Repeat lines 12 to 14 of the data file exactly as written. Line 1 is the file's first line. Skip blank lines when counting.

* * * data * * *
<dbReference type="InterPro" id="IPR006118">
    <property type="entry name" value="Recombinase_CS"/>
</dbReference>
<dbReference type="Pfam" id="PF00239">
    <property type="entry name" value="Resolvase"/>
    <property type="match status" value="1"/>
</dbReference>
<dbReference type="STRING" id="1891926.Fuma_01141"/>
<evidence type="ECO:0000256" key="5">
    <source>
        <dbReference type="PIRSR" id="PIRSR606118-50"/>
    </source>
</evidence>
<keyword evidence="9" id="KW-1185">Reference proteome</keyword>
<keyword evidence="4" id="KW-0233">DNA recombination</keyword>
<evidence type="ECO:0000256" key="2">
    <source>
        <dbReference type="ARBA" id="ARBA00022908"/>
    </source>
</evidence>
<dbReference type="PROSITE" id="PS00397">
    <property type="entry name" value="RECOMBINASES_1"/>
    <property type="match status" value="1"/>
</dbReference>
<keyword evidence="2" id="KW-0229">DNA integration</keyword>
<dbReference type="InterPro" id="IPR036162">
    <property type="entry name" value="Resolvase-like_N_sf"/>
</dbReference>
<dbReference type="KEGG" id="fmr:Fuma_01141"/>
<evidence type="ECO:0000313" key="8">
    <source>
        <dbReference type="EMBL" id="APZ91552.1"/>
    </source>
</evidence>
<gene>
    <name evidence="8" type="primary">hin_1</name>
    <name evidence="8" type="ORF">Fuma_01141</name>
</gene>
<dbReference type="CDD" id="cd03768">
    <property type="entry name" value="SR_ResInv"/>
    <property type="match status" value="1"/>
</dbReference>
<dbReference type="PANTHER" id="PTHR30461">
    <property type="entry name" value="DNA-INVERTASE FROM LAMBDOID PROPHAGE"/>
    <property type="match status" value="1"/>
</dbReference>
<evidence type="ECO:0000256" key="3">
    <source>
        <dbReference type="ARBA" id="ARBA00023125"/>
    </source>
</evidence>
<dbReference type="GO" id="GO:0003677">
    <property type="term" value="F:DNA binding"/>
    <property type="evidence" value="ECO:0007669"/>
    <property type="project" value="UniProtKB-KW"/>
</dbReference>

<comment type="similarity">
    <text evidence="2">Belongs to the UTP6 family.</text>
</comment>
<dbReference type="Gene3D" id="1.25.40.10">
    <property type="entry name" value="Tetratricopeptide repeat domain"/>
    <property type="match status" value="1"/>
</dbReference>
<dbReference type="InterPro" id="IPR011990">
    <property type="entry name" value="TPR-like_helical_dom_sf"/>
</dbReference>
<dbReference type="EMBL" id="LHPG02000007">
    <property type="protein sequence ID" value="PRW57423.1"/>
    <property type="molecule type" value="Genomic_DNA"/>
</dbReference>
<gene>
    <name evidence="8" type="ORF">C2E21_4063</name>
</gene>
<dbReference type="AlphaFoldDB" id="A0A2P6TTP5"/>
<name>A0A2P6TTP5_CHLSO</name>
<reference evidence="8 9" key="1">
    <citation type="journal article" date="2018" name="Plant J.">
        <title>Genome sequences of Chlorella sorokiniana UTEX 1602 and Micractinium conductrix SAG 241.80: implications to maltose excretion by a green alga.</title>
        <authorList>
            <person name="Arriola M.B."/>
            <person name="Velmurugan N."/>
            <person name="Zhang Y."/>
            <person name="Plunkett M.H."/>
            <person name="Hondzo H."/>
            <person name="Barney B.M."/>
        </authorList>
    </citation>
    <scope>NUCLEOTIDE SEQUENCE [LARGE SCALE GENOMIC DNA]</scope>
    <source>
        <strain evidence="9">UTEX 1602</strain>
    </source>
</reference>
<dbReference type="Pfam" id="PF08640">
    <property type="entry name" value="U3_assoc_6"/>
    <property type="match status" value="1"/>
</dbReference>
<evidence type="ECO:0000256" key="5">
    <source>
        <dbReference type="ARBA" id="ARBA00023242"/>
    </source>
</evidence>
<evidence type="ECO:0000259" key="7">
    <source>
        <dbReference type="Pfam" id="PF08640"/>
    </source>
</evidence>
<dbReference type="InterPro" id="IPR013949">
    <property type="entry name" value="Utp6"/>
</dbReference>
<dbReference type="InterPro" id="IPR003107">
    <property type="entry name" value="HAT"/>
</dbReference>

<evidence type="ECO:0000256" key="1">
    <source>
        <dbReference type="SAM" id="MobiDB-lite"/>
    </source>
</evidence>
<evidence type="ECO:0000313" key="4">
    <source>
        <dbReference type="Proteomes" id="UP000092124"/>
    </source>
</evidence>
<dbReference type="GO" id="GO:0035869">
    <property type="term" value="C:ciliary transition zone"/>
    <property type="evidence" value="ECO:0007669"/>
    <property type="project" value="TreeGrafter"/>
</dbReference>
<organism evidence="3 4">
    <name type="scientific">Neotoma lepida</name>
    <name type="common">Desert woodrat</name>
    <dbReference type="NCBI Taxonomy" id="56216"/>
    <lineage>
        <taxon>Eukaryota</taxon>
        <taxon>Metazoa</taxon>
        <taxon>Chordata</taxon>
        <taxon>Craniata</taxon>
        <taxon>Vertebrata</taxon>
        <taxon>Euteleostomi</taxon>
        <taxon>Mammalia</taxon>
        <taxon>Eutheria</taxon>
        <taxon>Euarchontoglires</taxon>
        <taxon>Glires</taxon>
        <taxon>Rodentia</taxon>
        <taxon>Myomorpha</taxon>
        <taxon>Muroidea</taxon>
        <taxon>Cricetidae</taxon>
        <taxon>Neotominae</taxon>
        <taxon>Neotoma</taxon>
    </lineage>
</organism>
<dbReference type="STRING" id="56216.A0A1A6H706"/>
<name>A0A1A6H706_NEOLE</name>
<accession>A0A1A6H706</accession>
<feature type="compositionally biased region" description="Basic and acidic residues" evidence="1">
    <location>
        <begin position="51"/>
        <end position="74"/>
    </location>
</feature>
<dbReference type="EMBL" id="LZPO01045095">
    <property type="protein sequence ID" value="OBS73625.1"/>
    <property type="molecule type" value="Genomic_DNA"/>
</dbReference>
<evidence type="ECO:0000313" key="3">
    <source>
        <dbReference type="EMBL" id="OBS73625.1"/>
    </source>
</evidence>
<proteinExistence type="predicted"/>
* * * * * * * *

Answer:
    </source>
</evidence>
<keyword evidence="9" id="KW-1185">Reference proteome</keyword>